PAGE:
I’m not a very religious person, but I do believe in prayer:
There is something genuinely noble and humble about accepting that there is Someone- something– infinitely more profound than your own existence.
A couple of months ago, I went to Thailand for the third time in my life to kind of pray. Kind of, because I’m not really Buddhist (which most of the country’s temples and faithful are).
In the company of a Thai Buddhist and an Indian Hindu though, I looked for huge quiet spaces where one could think and thank in peace.
With its urban bustle, Bangkok was surely out of the question. So we drove out for a couple of hours, away from the city and into the Kanchanaburi Province.
Before hitting the highway, we stopped by a relatively tourist- free temple at midday, where one could see devout Buddhists kneeling down in prayer and meditation.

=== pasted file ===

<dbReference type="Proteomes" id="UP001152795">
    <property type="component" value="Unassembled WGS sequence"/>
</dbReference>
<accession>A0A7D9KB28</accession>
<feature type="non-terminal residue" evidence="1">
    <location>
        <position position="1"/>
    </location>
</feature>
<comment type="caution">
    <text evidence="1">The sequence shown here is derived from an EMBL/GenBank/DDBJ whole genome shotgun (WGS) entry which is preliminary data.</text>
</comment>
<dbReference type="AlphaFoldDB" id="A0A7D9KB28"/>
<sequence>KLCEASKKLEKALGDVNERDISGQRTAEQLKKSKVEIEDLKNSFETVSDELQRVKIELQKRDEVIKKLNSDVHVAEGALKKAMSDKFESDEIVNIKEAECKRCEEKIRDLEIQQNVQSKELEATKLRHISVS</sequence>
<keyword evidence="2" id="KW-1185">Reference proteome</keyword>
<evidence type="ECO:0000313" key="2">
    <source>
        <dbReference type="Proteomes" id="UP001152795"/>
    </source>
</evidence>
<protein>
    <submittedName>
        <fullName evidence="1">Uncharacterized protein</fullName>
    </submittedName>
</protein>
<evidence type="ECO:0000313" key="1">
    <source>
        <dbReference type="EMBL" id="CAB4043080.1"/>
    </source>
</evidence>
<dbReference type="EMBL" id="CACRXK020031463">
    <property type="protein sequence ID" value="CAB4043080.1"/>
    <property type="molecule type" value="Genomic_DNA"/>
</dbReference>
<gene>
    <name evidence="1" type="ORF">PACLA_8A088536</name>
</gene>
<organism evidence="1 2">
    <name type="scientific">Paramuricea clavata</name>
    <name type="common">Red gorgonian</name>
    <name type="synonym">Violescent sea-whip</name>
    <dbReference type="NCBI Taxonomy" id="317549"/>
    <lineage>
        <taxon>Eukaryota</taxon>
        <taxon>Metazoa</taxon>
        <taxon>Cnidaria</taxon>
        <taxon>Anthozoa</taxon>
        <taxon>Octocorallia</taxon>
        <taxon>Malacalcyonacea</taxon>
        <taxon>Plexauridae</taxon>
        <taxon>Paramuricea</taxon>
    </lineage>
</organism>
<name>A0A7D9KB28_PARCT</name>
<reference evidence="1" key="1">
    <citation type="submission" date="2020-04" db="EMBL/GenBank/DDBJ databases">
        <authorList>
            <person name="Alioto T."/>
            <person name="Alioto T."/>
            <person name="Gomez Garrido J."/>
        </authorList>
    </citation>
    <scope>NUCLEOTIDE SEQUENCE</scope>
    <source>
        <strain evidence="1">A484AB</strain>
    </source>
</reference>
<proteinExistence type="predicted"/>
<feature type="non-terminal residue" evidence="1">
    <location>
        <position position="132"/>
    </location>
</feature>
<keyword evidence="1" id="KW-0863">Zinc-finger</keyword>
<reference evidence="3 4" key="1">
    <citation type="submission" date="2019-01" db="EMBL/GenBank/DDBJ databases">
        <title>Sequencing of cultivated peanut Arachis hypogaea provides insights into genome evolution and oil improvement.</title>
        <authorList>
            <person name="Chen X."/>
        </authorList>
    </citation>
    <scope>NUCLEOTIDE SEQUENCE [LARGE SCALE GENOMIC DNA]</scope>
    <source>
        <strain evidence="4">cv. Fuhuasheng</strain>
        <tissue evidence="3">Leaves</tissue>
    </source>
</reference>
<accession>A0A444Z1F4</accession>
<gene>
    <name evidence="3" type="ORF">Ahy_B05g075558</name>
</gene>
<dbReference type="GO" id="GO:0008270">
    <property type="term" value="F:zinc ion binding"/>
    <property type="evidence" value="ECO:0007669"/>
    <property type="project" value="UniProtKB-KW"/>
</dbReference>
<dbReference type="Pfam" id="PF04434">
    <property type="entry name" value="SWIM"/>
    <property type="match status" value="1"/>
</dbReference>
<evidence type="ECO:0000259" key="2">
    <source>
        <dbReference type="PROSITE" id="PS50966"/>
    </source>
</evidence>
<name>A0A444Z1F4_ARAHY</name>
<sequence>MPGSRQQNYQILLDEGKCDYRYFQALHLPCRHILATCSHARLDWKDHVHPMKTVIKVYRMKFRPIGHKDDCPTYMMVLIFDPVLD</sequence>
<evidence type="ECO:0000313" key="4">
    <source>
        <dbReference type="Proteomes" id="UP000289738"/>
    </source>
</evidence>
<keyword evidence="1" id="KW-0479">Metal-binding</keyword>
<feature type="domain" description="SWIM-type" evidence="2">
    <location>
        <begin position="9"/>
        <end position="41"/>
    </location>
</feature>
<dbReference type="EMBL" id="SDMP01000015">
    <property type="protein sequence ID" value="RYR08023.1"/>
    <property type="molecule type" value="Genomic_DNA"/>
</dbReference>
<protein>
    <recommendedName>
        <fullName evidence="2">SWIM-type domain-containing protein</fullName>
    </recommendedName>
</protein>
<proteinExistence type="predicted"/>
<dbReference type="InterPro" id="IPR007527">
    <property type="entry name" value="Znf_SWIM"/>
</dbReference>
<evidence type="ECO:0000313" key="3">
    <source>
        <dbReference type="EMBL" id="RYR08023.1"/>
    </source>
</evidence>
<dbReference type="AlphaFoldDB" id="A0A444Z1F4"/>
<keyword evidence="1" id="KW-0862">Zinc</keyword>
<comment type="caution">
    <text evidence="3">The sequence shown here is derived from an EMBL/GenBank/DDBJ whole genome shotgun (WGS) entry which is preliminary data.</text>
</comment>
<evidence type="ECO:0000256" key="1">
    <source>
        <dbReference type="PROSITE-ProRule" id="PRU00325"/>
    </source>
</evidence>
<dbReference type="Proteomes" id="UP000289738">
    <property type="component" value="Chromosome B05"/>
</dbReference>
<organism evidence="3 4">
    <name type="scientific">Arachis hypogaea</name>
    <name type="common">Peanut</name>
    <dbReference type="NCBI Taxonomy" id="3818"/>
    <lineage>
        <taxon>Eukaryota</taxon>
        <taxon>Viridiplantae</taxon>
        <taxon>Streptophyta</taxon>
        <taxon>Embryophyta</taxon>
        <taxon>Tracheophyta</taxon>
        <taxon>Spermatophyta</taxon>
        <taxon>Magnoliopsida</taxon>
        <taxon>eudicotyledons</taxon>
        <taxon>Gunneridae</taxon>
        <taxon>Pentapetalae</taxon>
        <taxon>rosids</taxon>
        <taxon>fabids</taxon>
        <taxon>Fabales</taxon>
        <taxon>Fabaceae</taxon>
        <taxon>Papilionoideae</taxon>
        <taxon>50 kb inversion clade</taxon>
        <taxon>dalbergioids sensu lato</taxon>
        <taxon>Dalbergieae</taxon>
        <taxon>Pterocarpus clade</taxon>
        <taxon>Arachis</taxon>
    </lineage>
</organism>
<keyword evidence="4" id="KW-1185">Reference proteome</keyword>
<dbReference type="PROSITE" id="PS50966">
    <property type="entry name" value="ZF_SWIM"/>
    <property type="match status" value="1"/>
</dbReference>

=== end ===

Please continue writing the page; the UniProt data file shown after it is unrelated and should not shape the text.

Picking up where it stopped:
I sensed steady devotion amid the equally relentless dry heat coming from clay- tiled floors below bare feet and the looming sun above lengthy open- to- sky courtyards.
I saw intricate details highly characteristic of Thai Buddhist temple architecture: multi- tiered gable roofs, ornamental elements portraying the Garuda and other godly forms, Buddha statues in gold, and of course the revered lotus flowers, etc.
We may not be as enlightened as most of the people from that first temple visit, but we surely had lots to be thankful for, after seeing extensive and ornate beauty in just one place- temple (number) one of three more- within that weekend’s meaningful temple run.
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